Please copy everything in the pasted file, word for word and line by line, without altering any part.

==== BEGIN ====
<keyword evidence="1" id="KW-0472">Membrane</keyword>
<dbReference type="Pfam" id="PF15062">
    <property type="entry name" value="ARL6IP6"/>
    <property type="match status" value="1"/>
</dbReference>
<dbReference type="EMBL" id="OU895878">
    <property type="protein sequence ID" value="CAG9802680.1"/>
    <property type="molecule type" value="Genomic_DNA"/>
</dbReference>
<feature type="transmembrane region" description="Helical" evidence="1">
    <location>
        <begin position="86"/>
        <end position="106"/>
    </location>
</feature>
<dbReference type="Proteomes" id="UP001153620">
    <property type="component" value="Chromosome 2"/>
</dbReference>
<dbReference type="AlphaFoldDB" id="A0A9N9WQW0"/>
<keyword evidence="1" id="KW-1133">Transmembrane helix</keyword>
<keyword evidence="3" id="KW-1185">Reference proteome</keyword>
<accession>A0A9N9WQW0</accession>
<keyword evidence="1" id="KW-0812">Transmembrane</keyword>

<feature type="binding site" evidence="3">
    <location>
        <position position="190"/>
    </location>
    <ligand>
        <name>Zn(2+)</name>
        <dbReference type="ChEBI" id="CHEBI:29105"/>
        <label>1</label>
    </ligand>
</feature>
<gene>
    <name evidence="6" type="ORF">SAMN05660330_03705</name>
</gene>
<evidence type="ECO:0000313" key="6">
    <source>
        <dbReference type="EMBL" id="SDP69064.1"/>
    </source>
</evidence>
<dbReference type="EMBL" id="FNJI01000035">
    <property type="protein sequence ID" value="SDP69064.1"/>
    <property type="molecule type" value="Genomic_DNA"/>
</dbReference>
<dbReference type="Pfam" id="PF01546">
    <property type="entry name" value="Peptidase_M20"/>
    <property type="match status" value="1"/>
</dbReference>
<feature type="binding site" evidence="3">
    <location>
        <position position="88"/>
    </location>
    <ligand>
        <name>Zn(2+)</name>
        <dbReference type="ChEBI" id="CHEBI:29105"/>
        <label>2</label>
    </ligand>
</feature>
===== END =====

<keyword evidence="1" id="KW-0472">Membrane</keyword>
<dbReference type="Pfam" id="PF15062">
    <property type="entry name" value="ARL6IP6"/>
    <property type="match status" value="1"/>
</dbReference>
<dbReference type="EMBL" id="OU895878">
    <property type="protein sequence ID" value="CAG9802680.1"/>
    <property type="molecule type" value="Genomic_DNA"/>
</dbReference>
<feature type="transmembrane region" description="Helical" evidence="1">
    <location>
        <begin position="86"/>
        <end position="106"/>
    </location>
</feature>
<dbReference type="Proteomes" id="UP001153620">
    <property type="component" value="Chromosome 2"/>
</dbReference>
<dbReference type="AlphaFoldDB" id="A0A9N9WQW0"/>
<keyword evidence="1" id="KW-1133">Transmembrane helix</keyword>
<keyword evidence="3" id="KW-1185">Reference proteome</keyword>
<accession>A0A9N9WQW0</accession>
<keyword evidence="1" id="KW-0812">Transmembrane</keyword>

<feature type="binding site" evidence="3">
    <location>
        <position position="190"/>
    </location>
    <ligand>
        <name>Zn(2+)</name>
        <dbReference type="ChEBI" id="CHEBI:29105"/>
        <label>1</label>
    </ligand>
</feature>
<gene>
    <name evidence="6" type="ORF">SAMN05660330_03705</name>
</gene>
<evidence type="ECO:0000313" key="6">
    <source>
        <dbReference type="EMBL" id="SDP69064.1"/>
    </source>
</evidence>
<dbReference type="EMBL" id="FNJI01000035">
    <property type="protein sequence ID" value="SDP69064.1"/>
    <property type="molecule type" value="Genomic_DNA"/>
</dbReference>
<dbReference type="Pfam" id="PF01546">
    <property type="entry name" value="Peptidase_M20"/>
    <property type="match status" value="1"/>
</dbReference>
<feature type="binding site" evidence="3">
    <location>
        <position position="88"/>
    </location>
    <ligand>
        <name>Zn(2+)</name>
        <dbReference type="ChEBI" id="CHEBI:29105"/>
        <label>2</label>
    </ligand>
</feature>